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WiFi internet connection

Discussion in 'Off Topic [BG]' started by Vince S., Mar 26, 2006.

  1. Vince S.

    Vince S. Resident Former Bassist

    Jan 24, 2003
    We recently added a WiFi internet router to our network at home. It's a 2.4 GHz system.

    We have three computers, two that are "wired" via broadband connection, and a laptop that uses the wireless router. Besides the built-in encryption system that came with the router, are there any other ways to secure the system?

    Also, are the two "wired" computers subject to wireless intrusion even though they don't run off the router?


  2. Ívar Þórólfsson

    Ívar Þórólfsson Mmmmmm... Supporting Member

    Apr 9, 2001
    Kopavogur, Iceland
    1. Use whatever security measures that your router offers.
    You are probably using WEP key, make sure that you are using 128bit instead of 64bit.
    Use MAC address filtering, that way you can only allow the MAC address of your WiFi computer to access the wireless network.
    Select so that your SSID is hidden, no point in advertising your WiFi network.

    If there are stronger encryption methods on your router, use them then.

    Pretty much everything can be cracked if someone really wants to, but it takes time and the right tools.

    2. No, your wired computers are not subject to wireless intrusion.
  3. Ívar Þórólfsson

    Ívar Þórólfsson Mmmmmm... Supporting Member

    Apr 9, 2001
    Kopavogur, Iceland
    Hmmm, let me rephrase that...

    Say that someone successfully hacks your WiFi and gains access to it just as it were your WiFi computer. Then someone can access the other computers. That is if the WiFi router is on the same network.
    The hacker can theoratically access the other computers on your network. Just make sure that you have a good firewall on them like Zone Alarm.
    Also, make sure that you have secure passwords on the user accounts on your computers.
  4. Tsal


    Jan 28, 2000
    Finland, EU
    Also, the WLAN would also require the hacker to be where he can access the network, as in, nearby. If you live in a single family house, the signal reaches perhaps 50-70 meters/yards around, bit depending what kind of building it is. A couple of concrete walls block a signal quite well, so it can be even lesser than that.
  5. DigMe


    Aug 10, 2002
    Waco, TX
    You might as well quit worrying...I already hacked in and stole your family pics from your trip to the Grand Canyon and your muffin recipes. Nothing is safe.

  6. Marley's Ghost

    Marley's Ghost Gold Supporting Member

    Feb 9, 2002
    Tampa, FL
    +1 Just set up WEP with a strong password and you are good to go.
  7. mothmonsterman


    Feb 8, 2006
    i use mac address filtering, i don't know your computer you can't use it.
  8. Vince S.

    Vince S. Resident Former Bassist

    Jan 24, 2003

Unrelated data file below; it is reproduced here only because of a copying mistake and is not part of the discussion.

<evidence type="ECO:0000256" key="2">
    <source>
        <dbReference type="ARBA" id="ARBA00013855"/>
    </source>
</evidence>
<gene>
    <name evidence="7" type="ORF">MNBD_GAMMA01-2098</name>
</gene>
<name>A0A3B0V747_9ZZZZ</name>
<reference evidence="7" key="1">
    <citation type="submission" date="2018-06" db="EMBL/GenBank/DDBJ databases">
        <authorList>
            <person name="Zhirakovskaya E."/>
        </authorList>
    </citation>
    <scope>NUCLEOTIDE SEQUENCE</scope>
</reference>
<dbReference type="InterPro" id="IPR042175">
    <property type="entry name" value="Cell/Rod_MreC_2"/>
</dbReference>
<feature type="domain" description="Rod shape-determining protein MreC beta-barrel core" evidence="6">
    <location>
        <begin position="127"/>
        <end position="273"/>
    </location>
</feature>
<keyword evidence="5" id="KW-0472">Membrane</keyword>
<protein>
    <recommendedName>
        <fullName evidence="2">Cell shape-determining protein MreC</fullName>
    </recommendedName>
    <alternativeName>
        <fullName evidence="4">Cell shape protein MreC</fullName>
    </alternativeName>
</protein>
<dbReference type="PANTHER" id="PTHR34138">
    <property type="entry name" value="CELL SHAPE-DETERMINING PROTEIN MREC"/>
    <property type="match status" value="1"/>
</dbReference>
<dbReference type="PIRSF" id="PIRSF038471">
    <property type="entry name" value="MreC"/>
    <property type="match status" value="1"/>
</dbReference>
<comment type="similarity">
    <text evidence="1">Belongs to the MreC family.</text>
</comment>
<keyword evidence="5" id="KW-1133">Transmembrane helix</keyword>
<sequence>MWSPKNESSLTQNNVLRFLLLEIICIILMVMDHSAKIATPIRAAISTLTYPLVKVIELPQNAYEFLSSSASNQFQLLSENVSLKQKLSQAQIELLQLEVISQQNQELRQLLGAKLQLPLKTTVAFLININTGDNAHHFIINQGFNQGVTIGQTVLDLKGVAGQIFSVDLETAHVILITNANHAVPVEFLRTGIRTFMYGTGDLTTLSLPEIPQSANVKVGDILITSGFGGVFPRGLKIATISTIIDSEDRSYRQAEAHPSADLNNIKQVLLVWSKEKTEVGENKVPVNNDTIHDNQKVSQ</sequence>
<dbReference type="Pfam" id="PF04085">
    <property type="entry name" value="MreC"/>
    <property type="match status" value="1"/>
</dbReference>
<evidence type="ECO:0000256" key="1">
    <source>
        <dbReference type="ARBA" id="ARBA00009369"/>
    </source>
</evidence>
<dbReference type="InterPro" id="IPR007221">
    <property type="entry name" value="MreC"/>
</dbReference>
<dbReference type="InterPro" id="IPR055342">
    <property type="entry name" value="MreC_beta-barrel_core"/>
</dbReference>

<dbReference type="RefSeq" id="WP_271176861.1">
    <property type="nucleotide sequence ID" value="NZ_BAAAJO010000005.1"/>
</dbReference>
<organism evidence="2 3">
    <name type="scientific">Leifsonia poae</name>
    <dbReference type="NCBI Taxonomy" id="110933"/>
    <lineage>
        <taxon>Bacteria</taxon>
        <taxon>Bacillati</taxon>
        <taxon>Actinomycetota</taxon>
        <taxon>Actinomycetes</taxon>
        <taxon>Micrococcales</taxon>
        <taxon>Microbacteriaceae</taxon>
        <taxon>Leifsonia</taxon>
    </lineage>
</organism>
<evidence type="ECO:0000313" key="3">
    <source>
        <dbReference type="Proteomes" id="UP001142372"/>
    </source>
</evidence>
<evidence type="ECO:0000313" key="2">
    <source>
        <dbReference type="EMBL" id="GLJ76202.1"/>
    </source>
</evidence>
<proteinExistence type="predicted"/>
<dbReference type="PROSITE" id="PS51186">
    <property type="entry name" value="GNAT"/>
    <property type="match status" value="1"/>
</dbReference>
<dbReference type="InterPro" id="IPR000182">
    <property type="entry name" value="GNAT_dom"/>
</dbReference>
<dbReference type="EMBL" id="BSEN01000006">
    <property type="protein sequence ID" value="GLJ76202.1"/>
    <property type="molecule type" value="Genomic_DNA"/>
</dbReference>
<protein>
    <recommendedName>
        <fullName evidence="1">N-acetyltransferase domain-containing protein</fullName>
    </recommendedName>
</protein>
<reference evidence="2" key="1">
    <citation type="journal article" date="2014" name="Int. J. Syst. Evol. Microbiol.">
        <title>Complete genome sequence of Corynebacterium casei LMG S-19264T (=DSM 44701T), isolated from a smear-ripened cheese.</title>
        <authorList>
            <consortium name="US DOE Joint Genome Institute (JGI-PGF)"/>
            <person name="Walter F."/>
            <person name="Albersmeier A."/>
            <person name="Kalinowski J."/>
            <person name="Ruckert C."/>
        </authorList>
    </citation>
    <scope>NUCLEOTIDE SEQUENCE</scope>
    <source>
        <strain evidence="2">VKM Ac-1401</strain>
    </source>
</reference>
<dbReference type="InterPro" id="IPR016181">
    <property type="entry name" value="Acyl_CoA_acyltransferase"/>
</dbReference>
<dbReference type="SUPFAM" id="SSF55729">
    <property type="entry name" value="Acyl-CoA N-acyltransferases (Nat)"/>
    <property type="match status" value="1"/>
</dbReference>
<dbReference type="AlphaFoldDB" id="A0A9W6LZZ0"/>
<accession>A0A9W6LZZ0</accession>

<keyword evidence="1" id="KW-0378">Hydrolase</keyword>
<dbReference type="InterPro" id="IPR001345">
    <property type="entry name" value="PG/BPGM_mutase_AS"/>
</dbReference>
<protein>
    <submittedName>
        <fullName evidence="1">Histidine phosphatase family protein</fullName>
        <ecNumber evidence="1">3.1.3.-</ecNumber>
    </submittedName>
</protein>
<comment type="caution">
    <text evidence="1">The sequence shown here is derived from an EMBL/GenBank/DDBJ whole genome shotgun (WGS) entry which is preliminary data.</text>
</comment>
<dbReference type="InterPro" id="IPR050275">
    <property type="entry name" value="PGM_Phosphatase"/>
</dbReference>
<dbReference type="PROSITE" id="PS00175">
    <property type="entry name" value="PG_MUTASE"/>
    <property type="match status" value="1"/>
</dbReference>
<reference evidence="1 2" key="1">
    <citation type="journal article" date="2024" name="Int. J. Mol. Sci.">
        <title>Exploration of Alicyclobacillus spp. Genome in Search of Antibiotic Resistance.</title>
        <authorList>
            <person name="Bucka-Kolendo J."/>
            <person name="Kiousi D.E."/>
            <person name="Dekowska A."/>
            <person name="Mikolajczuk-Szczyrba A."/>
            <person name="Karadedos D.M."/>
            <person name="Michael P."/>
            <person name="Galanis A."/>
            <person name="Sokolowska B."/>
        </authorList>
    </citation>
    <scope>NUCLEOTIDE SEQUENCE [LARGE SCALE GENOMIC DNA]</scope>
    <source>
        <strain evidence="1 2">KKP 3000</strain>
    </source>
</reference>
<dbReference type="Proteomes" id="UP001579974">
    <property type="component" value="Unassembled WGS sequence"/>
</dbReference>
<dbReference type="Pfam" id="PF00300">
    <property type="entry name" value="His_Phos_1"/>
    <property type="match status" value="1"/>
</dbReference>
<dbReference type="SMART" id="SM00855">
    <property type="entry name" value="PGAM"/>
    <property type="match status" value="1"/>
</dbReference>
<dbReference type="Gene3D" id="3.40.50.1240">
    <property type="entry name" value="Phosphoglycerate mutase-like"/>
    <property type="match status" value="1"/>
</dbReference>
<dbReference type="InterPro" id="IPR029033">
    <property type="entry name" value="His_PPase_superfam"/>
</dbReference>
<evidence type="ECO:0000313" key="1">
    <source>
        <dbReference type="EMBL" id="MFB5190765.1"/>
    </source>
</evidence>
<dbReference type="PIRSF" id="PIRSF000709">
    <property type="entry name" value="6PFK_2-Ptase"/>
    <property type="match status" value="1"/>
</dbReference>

How do I set up WEP and MAC filtering?

  9. Geoff St. Germaine

    Geoff St. Germaine Commercial User

    You can access your router settings through the network. Your manual should give the IP address for the router on the network, then you can just type that into whatever browser you use and then log on to the router. From there you should have various setting that can be changed, like security, etc. MAC filtering and WEP will be in there.
  10. dhodgeh


    Jul 15, 2004
    I've just completed a 'security' training course where we covered on these issues.

    I was very suprised at just how easy it is to crack WEP (even with 128 bit encryption) and gain access to a wireless network. Disabling SSID broadcast does nothing, and MAC addresses are easily discovered and spoofed.

    That being said (typed), with these controls in place, someone would have to make a directed effort to break into you network. It's like the old addage that locks keep honest people honest - anyone who really wants to break in can.

    So if you see any strange cars in the area with a pringle can (homemade high gain antenna) pointing at your house (I assume you're in a house), you may want to go talk to them.

    Also, there is another encryption scheme, WPA, which is better than WEP provided you use a long and strong passphase. You might want to see if you equipment supports that.


  11. Ívar Þórólfsson

    Ívar Þórólfsson Mmmmmm... Supporting Member

    Apr 9, 2001
    Kopavogur, Iceland

    Yep, but the above security features, WEP, mac address filtering etc. keep out about 98% of the wannabe hackers and those just looking for a free "hotspot".
    Those who really want to break into the WiFi network can do it if they want to.
    But if I recall correctly, in order to break a 128bit wep key you have to sniff and capture at least 500.000 packets.
  12. MJ5150

    MJ5150 Moderator Staff Member Supporting Member

    Apr 12, 2001
    Olympia, WA
    This is probably the guy who lives behind you, and wants free WiFi. :D

    WEP was fine a few years ago when WiFi was an emerging techology. It's not even acceptable as an industry standard anymore for organizations required to keep their data secure.


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